Yes, unfortunately. She came up with one great idea, and then repeated it over and over with only slight variation. If you want to get the essence of Alice Miller’s point of view it’s only really necessary to read the first chapter of “The Drama of the Gifted Child.” That sums it all up beautifully. She originally wrote and published a version of that first chapter in the International Journal of Psychoanalysis, and then re-crafted it for publication in her book. Although she has since abandoned psychoanalysis and most of psychoanalytic theory and jargon (a good call, as far as I’m concerned), I don’t see that her basic premises developed much further over the years. Many of her books read like repeats of earlier books. I feel that her first three books (“Drama of the Gifted Child” , “For Your Own Good” , and “Thou Shalt Not Be Aware” ) are by far her three best, and there’s not much point, unless you have a lot of time or are simply curious, to read the rest.
Yes, some people say they started reading Alice Miller by delving into such books as “Breaking Down the Wall of Silence” or “Banished Knowledge,” and found them wonderful, and I’m not surprised. I’d say that if you started by reading almost any of her books (except perhaps “Paths of Life”) you’d be reading a better psychology book than almost anything else in the field.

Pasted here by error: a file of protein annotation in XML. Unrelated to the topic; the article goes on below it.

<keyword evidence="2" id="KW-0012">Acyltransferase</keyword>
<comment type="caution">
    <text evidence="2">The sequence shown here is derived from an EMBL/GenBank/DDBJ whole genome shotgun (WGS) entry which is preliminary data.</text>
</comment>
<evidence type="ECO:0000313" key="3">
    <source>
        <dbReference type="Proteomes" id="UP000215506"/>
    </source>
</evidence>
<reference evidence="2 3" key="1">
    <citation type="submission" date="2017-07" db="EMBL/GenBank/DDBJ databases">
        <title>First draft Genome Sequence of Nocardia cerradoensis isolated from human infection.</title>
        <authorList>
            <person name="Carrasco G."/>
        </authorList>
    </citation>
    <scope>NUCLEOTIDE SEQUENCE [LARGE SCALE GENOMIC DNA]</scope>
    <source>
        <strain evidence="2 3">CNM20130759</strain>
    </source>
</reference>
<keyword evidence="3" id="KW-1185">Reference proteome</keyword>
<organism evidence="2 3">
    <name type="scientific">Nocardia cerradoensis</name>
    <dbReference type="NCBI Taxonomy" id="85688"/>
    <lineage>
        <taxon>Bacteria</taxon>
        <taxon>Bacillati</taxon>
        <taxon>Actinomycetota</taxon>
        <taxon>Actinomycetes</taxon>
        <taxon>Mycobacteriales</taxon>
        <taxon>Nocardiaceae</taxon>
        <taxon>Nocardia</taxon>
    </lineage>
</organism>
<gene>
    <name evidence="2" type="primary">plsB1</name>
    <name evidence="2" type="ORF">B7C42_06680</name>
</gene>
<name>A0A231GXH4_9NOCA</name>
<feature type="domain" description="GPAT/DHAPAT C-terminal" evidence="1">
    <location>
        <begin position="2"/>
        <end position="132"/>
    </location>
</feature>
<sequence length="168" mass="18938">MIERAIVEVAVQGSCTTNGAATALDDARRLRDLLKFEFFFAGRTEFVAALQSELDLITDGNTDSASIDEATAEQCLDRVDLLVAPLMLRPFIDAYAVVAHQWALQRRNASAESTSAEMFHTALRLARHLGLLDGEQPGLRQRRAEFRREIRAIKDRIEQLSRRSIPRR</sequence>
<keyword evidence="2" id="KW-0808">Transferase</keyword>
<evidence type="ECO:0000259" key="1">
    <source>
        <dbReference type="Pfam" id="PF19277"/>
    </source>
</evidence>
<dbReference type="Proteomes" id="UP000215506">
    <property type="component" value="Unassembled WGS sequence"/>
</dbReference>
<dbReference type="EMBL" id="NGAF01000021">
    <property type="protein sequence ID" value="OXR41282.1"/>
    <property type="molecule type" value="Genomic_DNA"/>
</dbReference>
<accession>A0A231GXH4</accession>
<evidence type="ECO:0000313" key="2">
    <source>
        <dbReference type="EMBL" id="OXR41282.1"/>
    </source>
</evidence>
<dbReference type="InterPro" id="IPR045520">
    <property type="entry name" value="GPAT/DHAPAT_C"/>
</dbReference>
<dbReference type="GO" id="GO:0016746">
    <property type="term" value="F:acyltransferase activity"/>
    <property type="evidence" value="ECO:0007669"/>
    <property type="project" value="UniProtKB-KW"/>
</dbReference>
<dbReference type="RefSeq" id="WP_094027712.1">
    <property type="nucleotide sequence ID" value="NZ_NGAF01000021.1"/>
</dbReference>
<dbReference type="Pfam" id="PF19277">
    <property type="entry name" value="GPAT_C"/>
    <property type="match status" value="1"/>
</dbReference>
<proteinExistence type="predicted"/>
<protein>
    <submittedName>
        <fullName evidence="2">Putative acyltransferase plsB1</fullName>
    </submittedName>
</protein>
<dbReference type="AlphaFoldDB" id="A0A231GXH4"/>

So you really only have to read the first chapter of “Drama” to understand her?
Well, to get the basic essence of her point of view. But if you’re really in a rush and don’t have too much time to read much more of her work, I’d also read her chapter on Adolf Hitler in “For Your Own Good”—where she explicates Hitler’s adult atrocities in light of the abuse and traumas he suffered as a child. It’s pure brilliance—psychological logic at its finest—her best case study by far. It also has a far-reaching philosophical and psychological point: that evil is not inherent. If the world’s worst monster’s evilness was created by child abuse and lack of mirroring, then the evil in everyone else must, by default, be the same—resulting from nurture, not nature. She took a lot of heat for writing that chapter—especially since she is of Germanic origin and originally wrote it in German. Very politically incorrect stuff—yet vitally important.
So what is your criticism of her—what is your perspective?
My main criticism is that Alice Miller does not adequately apply her point of view to herself—and does not take her point of view to its logical conclusion. Let me start again by stating her point of view as logically as I can:
- She notes correctly that people’s emotional problems in adulthood can be traced to root conflicts in their childhood.